Seed oil project expected to ease burden of costly fuel

Kenyans may soon breath a sigh of relief when buying fuel, if a biodiesel project by a university goes commercial.

Wednesday October 1 2008

Help Self Help centre, Naromoru official Peter Grundlehner (left) shows the Japanese ambassador Zhang Ming a sample of a shelled seed that is used to make bio-fuel on Tuesday during the on-going Nairobi trade fair. Photo/PHOEBE OKALL

Help Self Help centre, Naromoru official Peter Grundlehner (left) shows the Japanese ambassador Zhang Ming a sample of a shelled seed that is used to make bio-fuel on Tuesday during the on-going Nairobi trade fair. Photo/PHOEBE OKALL  

By KIBIWOTT KOROSS

Kenyans may soon breath a sigh of relief when buying fuel, if a biodiesel project by a university goes commercial.

Retailing at Sh85 a litre, the fuel, which is mostly used in tractors, is more than Sh15 cheaper than diesel sold by oil dealers.

The Jomo Kenyatta University of Agriculture and Technology, together with Help Self Help Centre, based in Naromoru, near Nanyuki Town, are currently producing between 600 and 1,000 litres of the fuel daily.

The fuel is extracted from locally available seeds such as croton, cape chestnut and castor seeds.

The alternative fuel has seen farmers in Naromoru abandoning what they normally cultivate, to turn to the new crops for their seeds, said Mr Paul Maina, the project’s field coordinator.

“Seed is being bought from farmers at Sh15 per kilogramme and an acre of land can yield about 1,000 kilogrammes.”

He said: “A farmer can earn close to Sh15,000 after investing only Sh4,000 per acre,” said Mr Maina.

The seed is first cleaned and then pre-heated in a conditioner to allow the seeds to be flaked in preparation for further cooking.

The flaking is to rupture the oil cells. It eases the next steps of the crushing process, and if available, the solvent extraction.

The flaked seed is then fed into a cooker, where the seed’s moisture levels are reduced and temperature increased in preparation for pressing.
Inside the press, a specially designed worm configuration compresses the seeds, allowing the controlled release of oil.

The oil is drained from the bottom of the press while the cake is conveyed from the discharge end of the press.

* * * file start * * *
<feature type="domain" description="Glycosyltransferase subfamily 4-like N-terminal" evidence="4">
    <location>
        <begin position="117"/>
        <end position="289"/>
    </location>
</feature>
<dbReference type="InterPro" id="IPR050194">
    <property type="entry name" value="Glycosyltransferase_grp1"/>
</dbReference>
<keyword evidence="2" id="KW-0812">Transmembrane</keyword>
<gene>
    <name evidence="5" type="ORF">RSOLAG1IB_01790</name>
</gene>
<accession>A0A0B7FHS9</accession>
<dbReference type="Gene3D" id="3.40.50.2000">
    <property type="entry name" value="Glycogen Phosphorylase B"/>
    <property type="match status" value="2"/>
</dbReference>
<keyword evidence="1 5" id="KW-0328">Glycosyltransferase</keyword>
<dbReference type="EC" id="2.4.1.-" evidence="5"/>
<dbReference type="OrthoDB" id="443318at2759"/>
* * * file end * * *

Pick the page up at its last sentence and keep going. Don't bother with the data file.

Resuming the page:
The crude oil at this point contains solids that are removed using a vibrating screen or a horizontal centrifuge, also called a decanter. Cake from the discharge end of the press goes through a cake breaker and cake cooler.

Another seed — canola or rape seed — which is also crushed for biodiesel, is preferred by large scale farmers for rotation with cash crops such as wheat.

“Canola has soil enriching properties and is good for farmers growing cereals like wheat. It is also good for the production of edible oils,” Mr Maina said.

The sponsors use an extensive network that involves farmers’ groups to get the seeds.

Harvesting seed

They also offer technical advice to farmers on the growing, management and harvesting of rape seed, castor and croton.

The machine being used at the centre was bought from The Netherlands for Sh2 million.

According to Mr Peter Grundlehner, a research manager at Help Self Help, the project required a lot of seeds to go into large scale production.
Farmers need to be contracted to supply the seeds throughout the year to make the supply constant.

“One would need contracted farmers to supply them throughout the year. Otherwise production would come to a halt even with the installation of the right machines”, he said.

He said four kilogrammes of seed are required to produce a litre of biodiesel.

And because biodiesel can be produced domestically from a renewable resource, it also reduces dependence on foreign oil, increases agricultural revenue, and creates jobs, he added.

“Kenya could find herself out of the current fuel problem that is causing problems all over the world” he told the Nation at the stand at Jamhuri showground where the Nairobi International trade fair is currently running.

This would substantially help reduce rural poverty while subsidising incomes from other farm enterprises like dairy and maize production.

China’s ambassador to Kenya, Mr Zhang Ming, who toured the stand, said that the innovation was a step forward in ending the fuel crisis.

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